The Man Who Wasn't There - Movie Reviews - Rotten Tomatoes

The Man Who Wasn't There Reviews

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½ November 9, 2017
This fastidiously hyperreal neo-noir almost suggests a sadder but wiser remake of the Coens' rambunctious debut, "Blood Simple."
½ August 20, 2017
YUCK, YUCK, YUCK...such an awful, depressing movie. I wish I could wash the memory of it out of my brain!
April 3, 2017
Guess I just don't like the Coens. This movie was deliberately slow paced. yeah, yeah, I get it. Why does it make it interesting because you intended to make it boring?
½ December 30, 2016
"Life has dealt me some bum cards. Or maybe I just haven't played 'em right, I don't know."
A genre that has affected many areas of the film industry is film noir. Despite this influence, there have been few films in recent years that are complete néo noir crime film. One of the few films that have is The Man Who Wasn't There. Directed by master filmmakers Ethan and Joel Coen, the film chronicles the story of a soft-spoken barber whose attempts to improve his life and the lives of those he cares about, which are sometimes morally ambiguous, continuously create destruction and add to his feelings of invisibility. Like all of the Coen Brothers' films, the film is directed beautifully and, with master cinematographer Roger Deakins behind the camera, is shot beautifully. Both of these combine to fit into the néo noir crime genre entirely actually. From the shadows to the smoking to the black and white coloring to even the opening credits, the film feels exactly like the film noir films of the 1940s like The Maltese Falcon. It is incredible how much the tone and atmosphere fit the genre perfectly. The writing of the movie is also engaging and thought provoking. The reading is also interesting how the plot meanders without a real central conflict. The film focuses on the main character and how he tries to solve his problems. The film focuses on seemingly small crimes that spiral out of control. It seems as though any likely problem that could occur does happen or any time when a solution seems achievable, something goes wrong. This makes the plot and script unpredictable. Seemingly small details slowly develop into larger plot points as the film progresses. Also, the film's plot and characters raise interesting questions on life and the search for meaning within it. The main character of the movie, Ed Crane, is played extremely well by Billy Bob Thornton. He is restrained in his performance. However, this underacting fits the genre and the shy and unassuming character that he portrays. His voiceover is both engaging and informative. It is interesting how his character is given no catharsis or emotional outburst that most characters of this genre are given. The rest of the cast, even the smaller bit part characters, each fit their roles, but they are given so little time to develop their character or their story. For instance, Scarlett Johanson provides the sweet, cute, and lovable girl that Crane develops a friendship with. Similarly, the late great James Gandolfini able to transform from likable and friendly businessman to dark and insane attacker in a single scene. Unfortunately, not all of the performers give good performances. Coen Brothers regular Frances McDormand and her character are typically bland and uninteresting. Her character could have been performed by anyone with the same results. Also, despite some significant elements, there are problems with the story as well. Despite the way, the minor details of the story come together, the plot itself could have developed more or given a more detailed response to each event. The pacing of the film is also slow at times and almost boring because of the lengthy gaps in between major events or plot points. Also, the messages or ideas of the film, while interesting and entertaining, sometimes come across as preachy or pessimistic. The Man Who Wasn't There is an incredibly well-made film with superb directing, writing, cinematography, and an excellent performance by Billy Bob Thornton. While it has a few problems, it exemplifies the film noir genre in an entertaining fashion. I would definitely recommend it to fans of the Coen Brothers or classic film noir crime movies.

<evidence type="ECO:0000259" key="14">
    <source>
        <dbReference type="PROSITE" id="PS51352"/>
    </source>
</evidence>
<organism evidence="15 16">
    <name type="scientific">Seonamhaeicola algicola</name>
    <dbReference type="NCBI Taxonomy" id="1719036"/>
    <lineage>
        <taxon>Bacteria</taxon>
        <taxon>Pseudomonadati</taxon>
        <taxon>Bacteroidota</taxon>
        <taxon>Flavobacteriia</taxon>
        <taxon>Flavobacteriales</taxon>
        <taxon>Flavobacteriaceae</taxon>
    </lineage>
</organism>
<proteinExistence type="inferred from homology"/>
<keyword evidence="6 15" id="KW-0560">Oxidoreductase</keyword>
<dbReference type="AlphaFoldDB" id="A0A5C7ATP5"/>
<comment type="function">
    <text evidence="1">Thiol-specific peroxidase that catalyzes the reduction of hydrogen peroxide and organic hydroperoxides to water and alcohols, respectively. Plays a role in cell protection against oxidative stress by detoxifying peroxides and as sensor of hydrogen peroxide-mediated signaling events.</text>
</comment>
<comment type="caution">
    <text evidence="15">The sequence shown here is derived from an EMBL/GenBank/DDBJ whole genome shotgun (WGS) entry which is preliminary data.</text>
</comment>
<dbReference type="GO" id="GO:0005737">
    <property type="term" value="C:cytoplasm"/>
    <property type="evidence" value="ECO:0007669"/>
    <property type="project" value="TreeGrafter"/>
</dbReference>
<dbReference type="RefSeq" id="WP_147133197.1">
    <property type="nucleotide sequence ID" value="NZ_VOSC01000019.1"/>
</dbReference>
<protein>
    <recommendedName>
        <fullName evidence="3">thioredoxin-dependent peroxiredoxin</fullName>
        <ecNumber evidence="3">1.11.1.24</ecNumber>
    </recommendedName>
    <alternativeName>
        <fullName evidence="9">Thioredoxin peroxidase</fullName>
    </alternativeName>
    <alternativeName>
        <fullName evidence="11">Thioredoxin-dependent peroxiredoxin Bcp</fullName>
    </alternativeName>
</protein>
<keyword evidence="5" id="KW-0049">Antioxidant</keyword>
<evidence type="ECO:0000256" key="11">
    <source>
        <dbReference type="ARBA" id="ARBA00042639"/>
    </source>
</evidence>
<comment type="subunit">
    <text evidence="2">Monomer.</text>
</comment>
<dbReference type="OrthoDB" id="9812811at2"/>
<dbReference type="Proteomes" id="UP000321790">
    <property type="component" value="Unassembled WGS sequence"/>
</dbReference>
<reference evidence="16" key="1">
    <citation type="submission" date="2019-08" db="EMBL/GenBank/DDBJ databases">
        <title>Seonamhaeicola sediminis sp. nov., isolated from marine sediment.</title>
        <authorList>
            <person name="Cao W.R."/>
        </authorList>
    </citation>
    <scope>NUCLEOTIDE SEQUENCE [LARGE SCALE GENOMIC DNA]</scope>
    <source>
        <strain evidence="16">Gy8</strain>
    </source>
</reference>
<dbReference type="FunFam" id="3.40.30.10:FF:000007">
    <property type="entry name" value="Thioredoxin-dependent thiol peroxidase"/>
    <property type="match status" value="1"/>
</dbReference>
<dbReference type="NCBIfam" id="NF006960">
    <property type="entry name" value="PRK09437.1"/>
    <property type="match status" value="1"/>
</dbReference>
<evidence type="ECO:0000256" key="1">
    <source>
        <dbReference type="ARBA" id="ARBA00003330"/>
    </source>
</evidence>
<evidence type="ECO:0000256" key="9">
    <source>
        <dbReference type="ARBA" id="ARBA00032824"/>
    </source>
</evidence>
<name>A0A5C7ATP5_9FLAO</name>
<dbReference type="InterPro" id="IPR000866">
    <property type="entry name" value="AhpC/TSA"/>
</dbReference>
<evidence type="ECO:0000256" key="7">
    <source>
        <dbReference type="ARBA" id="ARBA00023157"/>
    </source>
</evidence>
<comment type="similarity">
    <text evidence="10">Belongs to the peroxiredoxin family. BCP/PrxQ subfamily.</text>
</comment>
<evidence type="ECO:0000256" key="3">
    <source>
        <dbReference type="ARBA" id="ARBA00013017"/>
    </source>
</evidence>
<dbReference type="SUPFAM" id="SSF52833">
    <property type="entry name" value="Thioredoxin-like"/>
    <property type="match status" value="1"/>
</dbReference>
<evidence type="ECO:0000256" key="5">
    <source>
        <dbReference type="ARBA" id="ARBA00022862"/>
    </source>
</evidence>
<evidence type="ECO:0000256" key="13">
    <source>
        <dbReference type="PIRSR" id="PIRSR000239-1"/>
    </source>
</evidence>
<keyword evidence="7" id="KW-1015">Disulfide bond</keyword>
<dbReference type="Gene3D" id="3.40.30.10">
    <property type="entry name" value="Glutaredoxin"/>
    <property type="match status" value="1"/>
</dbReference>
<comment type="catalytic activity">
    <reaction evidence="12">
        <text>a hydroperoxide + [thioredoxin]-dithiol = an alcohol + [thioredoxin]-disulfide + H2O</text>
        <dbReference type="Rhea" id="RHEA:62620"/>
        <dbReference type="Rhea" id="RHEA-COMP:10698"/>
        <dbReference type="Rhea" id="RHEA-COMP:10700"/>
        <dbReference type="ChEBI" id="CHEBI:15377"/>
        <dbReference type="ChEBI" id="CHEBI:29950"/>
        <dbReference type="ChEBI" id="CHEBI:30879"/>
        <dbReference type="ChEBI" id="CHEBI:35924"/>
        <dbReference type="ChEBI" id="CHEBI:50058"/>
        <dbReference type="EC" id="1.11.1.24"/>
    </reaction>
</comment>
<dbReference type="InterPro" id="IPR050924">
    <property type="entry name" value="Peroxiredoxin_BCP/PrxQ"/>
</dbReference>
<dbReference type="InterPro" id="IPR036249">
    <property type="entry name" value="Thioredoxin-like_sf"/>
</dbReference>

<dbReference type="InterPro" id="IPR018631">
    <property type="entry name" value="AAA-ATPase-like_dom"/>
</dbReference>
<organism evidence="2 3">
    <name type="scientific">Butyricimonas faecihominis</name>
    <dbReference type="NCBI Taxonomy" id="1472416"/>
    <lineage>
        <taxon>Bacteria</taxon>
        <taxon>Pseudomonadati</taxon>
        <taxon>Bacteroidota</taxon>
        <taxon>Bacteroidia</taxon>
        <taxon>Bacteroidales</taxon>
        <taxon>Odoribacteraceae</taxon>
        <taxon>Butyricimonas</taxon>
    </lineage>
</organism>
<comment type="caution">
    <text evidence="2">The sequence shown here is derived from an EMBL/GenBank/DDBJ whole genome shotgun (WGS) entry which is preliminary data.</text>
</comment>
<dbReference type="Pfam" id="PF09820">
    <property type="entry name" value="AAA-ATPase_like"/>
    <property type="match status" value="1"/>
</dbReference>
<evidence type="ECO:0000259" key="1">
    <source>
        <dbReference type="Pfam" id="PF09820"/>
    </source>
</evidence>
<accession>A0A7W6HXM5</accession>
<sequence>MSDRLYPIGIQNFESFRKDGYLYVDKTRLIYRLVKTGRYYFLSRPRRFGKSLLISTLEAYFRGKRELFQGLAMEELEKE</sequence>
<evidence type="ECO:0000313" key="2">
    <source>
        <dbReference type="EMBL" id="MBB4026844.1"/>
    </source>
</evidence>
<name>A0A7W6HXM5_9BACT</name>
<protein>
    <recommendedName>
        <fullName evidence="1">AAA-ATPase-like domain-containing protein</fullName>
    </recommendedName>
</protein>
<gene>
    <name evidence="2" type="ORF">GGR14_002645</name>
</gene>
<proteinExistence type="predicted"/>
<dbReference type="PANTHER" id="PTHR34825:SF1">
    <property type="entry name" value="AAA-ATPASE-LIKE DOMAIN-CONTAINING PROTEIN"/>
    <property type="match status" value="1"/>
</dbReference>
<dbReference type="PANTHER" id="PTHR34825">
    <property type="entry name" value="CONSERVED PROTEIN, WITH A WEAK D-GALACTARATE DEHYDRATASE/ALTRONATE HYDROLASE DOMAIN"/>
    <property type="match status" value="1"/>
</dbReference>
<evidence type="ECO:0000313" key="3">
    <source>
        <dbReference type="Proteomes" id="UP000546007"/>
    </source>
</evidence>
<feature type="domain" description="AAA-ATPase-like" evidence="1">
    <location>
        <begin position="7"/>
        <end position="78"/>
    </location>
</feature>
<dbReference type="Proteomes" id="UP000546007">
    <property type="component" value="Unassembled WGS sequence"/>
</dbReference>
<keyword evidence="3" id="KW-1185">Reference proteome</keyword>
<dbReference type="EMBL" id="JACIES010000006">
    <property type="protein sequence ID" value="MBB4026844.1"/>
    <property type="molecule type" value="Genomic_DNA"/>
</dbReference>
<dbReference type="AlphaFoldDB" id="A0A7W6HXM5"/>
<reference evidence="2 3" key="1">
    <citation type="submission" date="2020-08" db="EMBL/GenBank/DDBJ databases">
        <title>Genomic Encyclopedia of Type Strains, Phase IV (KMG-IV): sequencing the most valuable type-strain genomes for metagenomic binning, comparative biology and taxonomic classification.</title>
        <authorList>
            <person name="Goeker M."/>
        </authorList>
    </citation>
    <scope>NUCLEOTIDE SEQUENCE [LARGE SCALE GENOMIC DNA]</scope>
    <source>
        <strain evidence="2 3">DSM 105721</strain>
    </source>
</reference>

½ November 24, 2016
Not the most exciting noir tribute but still good.
½ October 2, 2016
A slow, haunted film that is both emotionless but permeated with harrowing sadness, The Man Who Wasn't There is a distressing, but often beautiful work of moving film noir by the Coen Brothers.
July 19, 2016
One of the Coen bros' more mediocre, immediately forgettable efforts.
½ May 14, 2016
Very nice homage to the noir genre. And don't get that "flaw" about the film being emotionally distant. It's suppossed to be like this, it completely fits the genre and that particular movie. Nice job from Coens.
Super Reviewer
May 10, 2016
One of the best commentaries I've seen on the murky condition of what can be deemed as modern man, Thornton (a revelation) plays a guy who is so removed from society, from even himself, that he is, in effect, only a spectator in his very own life. (But what's the point of that? What does that accomplish?) Everyone does a bang-up job, and this is eye opening filmmaking at it's best. Perhaps the best by the Coen Bros.